Before last Friday, Chantix product information only hinted at dire behaviors in less-prominent sections of product literature. However, following a litany of complaints that have flooded into the office of the US Food and Drug Administration (FDA), together with an ongoing review of the drug's ultimate safety, Pfizer on January 18th updated the Chantix product labeling to reflect more serious concerns.
Depressed mood, agitation, suicidal thinking and suicidal behavior have been the reality for many users of Chantix, and its European counterpart Champix. As of now, the Chantix label specifically lists these concerns and asks doctors and health professionals to monitor for these behaviors.
Ironically, the day after the new, intensified product labeling for Chantix was announced, came word of yet another suicide attributed to Champix, which is marketed in the United Kingdom and is not regulated by the FDA.
In this latest suicide, a 36-year-old husband and father of two from Yorkshire hanged himself back in November, shortly after completing a 13-week Champix program. His death comes a month after a 39-year-old man took his own life—again in the UK, and again as a result of using Champix.
European regulators have ordered improved warnings on the product, in view of its link to depression.
According to the Medicines and Healthcare products Regulatory Agency (MHRA), one individual had taken his own life while on the medication, while two others had attempted suicide and upwards of 60 adverse reactions consistent with suicidal thoughts had been reported.
Wayne Marshall was a welder and life-long smoker who had tried everything to stem his 20-smoke-a-day habit, according to his widow Emma. He had been excited about the drug's promise when prescribed to him in August, but according to his wife Wayne quickly went downhill. She indicates in published reports that he had cut himself off from family and friends, and had signed himself off work about a week before he died. However, she said, there were no outward signs that he was contemplating an end to his life.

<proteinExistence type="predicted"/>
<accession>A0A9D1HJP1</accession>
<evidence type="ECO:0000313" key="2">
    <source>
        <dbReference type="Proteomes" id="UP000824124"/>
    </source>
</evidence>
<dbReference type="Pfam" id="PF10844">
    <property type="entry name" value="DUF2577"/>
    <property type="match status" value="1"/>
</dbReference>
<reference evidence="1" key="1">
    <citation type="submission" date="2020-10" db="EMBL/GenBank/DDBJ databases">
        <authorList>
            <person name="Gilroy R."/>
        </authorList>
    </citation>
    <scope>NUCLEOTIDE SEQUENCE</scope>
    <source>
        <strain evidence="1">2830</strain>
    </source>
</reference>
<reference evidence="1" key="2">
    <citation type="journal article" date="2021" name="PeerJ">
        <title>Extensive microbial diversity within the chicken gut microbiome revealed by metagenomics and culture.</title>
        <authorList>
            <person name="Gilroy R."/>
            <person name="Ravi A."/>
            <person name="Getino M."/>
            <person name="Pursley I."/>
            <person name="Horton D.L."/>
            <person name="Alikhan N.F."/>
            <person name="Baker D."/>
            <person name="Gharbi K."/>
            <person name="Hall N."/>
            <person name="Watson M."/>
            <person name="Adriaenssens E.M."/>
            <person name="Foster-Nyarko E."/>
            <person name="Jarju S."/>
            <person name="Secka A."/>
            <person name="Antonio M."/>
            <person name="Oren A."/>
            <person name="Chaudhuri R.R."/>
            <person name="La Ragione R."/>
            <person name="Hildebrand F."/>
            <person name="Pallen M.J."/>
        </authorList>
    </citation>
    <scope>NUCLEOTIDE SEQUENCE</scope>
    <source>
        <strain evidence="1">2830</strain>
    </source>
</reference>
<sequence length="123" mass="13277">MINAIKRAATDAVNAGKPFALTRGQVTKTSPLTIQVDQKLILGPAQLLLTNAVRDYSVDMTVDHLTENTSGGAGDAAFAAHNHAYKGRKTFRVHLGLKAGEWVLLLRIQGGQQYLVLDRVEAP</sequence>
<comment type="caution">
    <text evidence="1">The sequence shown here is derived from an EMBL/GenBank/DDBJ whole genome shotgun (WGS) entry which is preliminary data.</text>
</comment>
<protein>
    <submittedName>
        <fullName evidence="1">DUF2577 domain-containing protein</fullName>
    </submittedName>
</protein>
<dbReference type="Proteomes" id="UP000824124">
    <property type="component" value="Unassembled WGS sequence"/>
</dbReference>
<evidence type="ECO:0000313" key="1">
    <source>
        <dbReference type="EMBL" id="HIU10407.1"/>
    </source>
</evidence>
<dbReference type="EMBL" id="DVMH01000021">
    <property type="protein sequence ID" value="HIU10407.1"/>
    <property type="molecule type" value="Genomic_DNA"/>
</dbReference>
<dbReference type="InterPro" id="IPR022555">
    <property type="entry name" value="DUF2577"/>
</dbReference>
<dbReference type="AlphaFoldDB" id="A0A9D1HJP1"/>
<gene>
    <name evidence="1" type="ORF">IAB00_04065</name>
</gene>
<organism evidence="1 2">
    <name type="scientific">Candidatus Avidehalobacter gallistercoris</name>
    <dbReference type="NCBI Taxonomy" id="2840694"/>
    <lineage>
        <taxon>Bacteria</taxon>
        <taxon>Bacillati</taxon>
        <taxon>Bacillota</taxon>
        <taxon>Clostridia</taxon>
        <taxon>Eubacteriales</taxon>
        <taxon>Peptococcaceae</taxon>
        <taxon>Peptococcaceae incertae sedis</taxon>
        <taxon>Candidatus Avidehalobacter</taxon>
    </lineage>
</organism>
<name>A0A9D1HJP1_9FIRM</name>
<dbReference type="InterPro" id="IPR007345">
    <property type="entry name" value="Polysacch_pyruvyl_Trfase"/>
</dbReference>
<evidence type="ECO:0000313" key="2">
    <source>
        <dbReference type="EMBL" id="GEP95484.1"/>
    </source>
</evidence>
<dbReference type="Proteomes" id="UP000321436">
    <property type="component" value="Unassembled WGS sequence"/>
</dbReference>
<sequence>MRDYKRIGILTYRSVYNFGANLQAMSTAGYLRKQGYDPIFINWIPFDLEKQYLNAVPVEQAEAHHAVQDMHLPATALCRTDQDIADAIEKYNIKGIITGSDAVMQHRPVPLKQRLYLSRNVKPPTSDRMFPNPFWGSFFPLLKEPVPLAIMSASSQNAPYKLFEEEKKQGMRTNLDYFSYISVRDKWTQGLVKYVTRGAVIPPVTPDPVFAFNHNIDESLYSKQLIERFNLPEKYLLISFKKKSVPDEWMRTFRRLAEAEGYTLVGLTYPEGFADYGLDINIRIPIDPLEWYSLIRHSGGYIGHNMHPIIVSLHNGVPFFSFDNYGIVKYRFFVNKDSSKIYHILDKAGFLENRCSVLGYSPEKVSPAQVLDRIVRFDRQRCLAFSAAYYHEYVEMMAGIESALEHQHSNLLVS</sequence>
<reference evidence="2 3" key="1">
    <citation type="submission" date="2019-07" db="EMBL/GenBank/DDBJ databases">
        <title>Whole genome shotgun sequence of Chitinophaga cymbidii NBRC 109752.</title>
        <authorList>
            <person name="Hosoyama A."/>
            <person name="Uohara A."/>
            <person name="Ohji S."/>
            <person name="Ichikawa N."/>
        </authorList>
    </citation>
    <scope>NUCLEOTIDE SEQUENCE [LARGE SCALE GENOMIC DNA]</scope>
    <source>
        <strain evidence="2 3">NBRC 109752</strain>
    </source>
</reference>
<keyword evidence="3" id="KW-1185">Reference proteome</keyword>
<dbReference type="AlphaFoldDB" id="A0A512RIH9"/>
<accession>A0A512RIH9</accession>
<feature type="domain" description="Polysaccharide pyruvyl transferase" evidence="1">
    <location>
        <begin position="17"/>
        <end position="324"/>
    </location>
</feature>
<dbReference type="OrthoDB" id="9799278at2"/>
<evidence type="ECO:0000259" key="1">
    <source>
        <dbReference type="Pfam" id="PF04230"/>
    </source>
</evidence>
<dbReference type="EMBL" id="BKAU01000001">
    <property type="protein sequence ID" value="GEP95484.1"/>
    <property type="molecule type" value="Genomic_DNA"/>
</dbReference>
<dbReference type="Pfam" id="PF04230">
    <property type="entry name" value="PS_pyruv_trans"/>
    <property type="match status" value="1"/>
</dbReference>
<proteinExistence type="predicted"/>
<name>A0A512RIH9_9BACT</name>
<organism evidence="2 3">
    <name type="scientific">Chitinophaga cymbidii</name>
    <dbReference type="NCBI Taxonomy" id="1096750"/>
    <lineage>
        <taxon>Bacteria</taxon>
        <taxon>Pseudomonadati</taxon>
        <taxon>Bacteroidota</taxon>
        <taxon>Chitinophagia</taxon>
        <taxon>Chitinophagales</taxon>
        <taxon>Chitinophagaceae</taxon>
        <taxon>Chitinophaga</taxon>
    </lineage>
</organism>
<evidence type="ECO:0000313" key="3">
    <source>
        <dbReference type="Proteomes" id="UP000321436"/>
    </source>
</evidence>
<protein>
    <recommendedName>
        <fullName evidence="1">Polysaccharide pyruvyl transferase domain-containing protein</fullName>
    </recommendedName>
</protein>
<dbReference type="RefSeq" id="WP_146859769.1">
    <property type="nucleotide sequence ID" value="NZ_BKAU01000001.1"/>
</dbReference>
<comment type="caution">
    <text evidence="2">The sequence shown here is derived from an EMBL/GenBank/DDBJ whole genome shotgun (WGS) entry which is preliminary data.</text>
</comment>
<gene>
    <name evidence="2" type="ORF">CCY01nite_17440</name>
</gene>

Still, the changes to his personality were staggering. Always one to have a large circle of friends, to go out with the boys and cheer on the local football team, to find her husband sitting on the stoop sobbing uncontrollably was surreal. And even though he had taken up smoking again after finishing the 13-week Champix program, he appeared upbeat. He was talking with his young wife about Christmas with his two children from a previous marriage.
All seemed well, until November.
Chantix, and its British counterpart burst onto the market last year with much promise. It is the only smoking cessation drug of its kind that specifically targets those receptors in the brain that respond to nicotine. Chantix attaches itself to those receptors and prevents nicotine from reaching them, thereby preventing the receptors from releasing a round of pleasureful, but short-lived dopamine. The theory is that unlike cessation programs that serve to gradually withdraw from nicotine, Chantix eliminates the pleasure principal entirely.
However, the language on Pfizer's own Chantix web site does little to instill confidence, repeatedly deferring to the word 'believe' when describing how the program allegedly works.
READ MORE LEGAL NEWS
It has been learned that the FDA has forwarded communiqués to all drug manufacturers, with regard to a testing protocol for suicide and other dire adverse effects.
Chantix has had a banner year, in its first full year of availability. The drug is used by more than five million patients, with sales of $603 million through the third quarter of 2007.
It will be interesting to see how Chantix holds up under this latest scrutiny with regard to safety.